I Ching, Yijing or Zhou Yi
"Oracle of the moon": © 2000 LiSe

  Yi Jing, Oracle of the Moon

The Oracle of the Moon


  I know the Yijing since the sixties, and my fascination with it never left me.   Thinking about it as a book of wisdom, exploring it, finding forgotten meanings that suddenly open up a sentence, or using it as an oracle, it all helps to make the voice of my intuition audible. Usually the voice of common sense is much louder, but this book gives sound to that faint voice within. It makes my intuition the guide of my life.

  I want to share it - so I made this website.

  And where does the moon come in?

Moon dark
new moon

  Some say, the character I (in Pinyin: Yi), CHANGE, like in the name of the I Ching, is a combination of the sun and the moon. The modern way of writing the character certainly looks like that. A square, sometimes a circle, with a line across, is ‘sun’, and the lower part a moon-sickle with rays.


  Others say it represents a lizard or chameleon. If one adds the character for insect, it is the chameleon that has the task in every Chinese house – or tent – to catch all flies and other insects. Dries Langeveld told me this. He had gone to the zoo in Amsterdam, because they have one there. Its color cannot change, but it is very indefinable. For one hour and a half it did not stir, and neither did Dries. Then suddenly it flashed around everywhere. A perfect animal to portray changes as well as 'easy', the main meanings of Yi.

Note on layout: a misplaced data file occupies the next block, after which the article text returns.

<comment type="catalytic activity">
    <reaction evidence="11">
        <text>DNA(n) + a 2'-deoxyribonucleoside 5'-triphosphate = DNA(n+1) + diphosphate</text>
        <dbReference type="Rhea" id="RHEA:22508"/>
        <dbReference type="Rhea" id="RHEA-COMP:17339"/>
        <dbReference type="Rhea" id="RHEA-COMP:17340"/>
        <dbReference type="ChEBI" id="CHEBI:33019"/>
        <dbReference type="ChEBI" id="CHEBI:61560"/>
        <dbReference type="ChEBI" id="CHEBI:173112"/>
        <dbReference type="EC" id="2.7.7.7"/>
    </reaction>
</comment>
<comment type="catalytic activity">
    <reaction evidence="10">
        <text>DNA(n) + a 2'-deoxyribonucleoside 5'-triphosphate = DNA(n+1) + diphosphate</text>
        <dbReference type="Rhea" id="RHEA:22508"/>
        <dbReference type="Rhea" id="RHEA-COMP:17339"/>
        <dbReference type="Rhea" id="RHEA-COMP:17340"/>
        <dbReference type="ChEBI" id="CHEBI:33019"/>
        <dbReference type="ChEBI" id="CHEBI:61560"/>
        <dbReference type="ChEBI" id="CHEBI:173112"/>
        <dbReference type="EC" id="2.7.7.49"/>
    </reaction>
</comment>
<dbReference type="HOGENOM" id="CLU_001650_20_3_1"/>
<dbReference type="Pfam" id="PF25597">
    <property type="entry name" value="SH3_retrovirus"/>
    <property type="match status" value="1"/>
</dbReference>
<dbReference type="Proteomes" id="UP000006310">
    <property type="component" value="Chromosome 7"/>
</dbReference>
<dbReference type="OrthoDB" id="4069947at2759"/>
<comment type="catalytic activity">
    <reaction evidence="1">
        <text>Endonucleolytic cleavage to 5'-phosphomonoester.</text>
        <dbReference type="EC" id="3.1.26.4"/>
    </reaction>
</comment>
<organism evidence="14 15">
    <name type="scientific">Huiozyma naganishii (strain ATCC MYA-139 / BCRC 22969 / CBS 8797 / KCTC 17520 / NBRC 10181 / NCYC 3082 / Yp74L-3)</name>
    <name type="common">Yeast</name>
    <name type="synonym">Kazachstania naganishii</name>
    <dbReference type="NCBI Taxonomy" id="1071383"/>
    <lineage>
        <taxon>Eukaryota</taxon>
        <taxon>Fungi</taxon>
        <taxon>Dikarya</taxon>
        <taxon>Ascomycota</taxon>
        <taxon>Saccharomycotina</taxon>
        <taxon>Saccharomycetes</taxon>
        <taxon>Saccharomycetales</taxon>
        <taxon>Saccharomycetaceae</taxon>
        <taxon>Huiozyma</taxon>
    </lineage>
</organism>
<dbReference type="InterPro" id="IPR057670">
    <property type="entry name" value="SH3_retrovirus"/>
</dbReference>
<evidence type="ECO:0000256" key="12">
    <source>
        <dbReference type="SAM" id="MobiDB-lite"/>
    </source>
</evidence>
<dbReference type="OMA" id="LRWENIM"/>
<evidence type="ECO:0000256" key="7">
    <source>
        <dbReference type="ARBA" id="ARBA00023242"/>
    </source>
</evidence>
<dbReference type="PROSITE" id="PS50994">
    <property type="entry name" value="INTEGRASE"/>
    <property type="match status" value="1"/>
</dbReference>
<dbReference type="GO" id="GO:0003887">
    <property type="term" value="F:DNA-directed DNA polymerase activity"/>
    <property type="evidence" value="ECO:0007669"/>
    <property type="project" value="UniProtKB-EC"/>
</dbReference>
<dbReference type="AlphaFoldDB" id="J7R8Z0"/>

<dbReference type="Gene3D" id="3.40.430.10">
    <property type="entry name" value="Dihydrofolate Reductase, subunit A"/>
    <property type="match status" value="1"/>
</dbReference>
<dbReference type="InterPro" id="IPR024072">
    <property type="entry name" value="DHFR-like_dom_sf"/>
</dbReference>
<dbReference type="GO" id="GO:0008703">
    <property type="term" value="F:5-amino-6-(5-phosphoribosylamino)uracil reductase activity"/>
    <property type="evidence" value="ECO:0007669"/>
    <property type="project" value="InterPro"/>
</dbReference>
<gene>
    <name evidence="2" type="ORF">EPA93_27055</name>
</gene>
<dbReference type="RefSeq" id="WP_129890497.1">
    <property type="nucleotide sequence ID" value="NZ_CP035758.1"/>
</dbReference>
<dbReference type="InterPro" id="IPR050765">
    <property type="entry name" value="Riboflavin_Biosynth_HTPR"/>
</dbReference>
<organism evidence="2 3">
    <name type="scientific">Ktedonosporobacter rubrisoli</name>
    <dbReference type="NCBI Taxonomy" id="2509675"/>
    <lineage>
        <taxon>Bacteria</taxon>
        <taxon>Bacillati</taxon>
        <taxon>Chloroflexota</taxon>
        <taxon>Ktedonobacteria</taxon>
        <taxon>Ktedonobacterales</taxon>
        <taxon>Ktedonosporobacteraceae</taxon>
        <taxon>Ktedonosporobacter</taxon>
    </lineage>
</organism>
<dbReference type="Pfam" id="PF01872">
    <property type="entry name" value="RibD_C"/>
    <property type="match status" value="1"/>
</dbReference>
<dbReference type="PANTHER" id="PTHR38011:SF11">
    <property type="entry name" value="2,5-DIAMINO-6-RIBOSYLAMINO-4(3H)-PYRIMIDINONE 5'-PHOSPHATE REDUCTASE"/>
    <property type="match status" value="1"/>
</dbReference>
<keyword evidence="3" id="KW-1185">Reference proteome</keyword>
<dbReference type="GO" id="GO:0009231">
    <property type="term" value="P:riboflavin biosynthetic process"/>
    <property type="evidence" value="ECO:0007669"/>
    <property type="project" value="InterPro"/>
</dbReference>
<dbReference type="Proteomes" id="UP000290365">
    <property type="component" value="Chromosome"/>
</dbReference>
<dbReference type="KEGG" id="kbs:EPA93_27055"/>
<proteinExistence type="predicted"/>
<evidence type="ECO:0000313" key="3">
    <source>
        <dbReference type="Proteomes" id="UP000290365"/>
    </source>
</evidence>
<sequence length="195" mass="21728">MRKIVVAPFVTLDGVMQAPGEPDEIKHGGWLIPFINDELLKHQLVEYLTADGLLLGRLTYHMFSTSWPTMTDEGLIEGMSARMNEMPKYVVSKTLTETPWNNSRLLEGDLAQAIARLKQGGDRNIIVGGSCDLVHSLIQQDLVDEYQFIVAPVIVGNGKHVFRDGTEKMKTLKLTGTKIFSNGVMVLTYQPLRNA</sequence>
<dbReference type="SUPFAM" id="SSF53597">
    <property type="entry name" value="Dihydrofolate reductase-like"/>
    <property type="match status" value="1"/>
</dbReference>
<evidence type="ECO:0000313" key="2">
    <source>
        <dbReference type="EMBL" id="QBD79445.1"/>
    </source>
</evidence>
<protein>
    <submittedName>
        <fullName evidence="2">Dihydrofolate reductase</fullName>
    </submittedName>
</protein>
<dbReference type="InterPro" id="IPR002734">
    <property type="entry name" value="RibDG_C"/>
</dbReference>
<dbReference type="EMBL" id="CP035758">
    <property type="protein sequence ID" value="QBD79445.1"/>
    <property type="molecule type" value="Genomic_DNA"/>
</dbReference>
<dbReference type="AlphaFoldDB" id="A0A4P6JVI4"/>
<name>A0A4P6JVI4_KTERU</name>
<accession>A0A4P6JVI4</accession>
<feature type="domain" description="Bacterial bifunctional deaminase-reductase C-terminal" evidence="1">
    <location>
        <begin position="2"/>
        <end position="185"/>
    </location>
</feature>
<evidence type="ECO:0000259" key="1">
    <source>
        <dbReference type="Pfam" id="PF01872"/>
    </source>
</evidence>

In old times characters were not specified. One character served for many words. Yi was change, easy, chameleon, kick, tin and give. Later ‘metal’ was added to tin, and ‘insect’ to chameleon, so no mistakes would be made. Yet in old texts all those meanings are possible. So the chameleon might be an explanation.


  But if you look at the oldest form of the character, at least the oldest one I could find, it looks like a moon with rays: moonshine.

But then Harmen comes aqlong and he tells me, the lines are the name of a sacrifice. He is thorough, I trust what he says. And if he is wrong, he tells everyone immediately. So the character as a whole is a sacrifice to the moon, in the dark. Used as verb: give, grant or bestow.

  In all cultures, even today, and also here in the West, the moon stands for changeability. And that is not only an idea. The moon brings about the tides in the seas, and also the tides in all living creatures. In astrology too the moon is the changeable part of the personality, the feelings that react to everything, always different, in contrast to the sun, which is the more conscious, visible and stabile part.
  The moon was not only changeability because of its influences, but also because of its phases. New, half and full moon. When electric light did not exist yet, the phase of the moon was very important. When the weather changed and the moon was full, the farmers could work through the night to get the harvest in before the rains. Full moon meant safety, new moon meant danger. Scum and ghosts love new moon.


  Yi means also ‘easy’. And ‘exchange’: money or goods changing ownership. It is in the name of trade-companies and banks. The first time you see that, as an I Ching-lover, it feels almost like blasphemy.
  When I imagine those old days, I think: it is not either the moon or the chameleon. It is both. They had both, and everybody knew both. But writing was unknown. They talked, and things had a name.


  Personally I rather think the chameleon was named after the moon than the other way round, but by the time they made a character for it, that was not important any more.
  And finally - Chinese don't have many different sounds, and they often combine meanings when the sound is the same, even when the character is different.

So feel free to combine (in your mind and within reason) all meanings of characters pronounced yì. Mind the sound: the downward stroke means the sound goes down.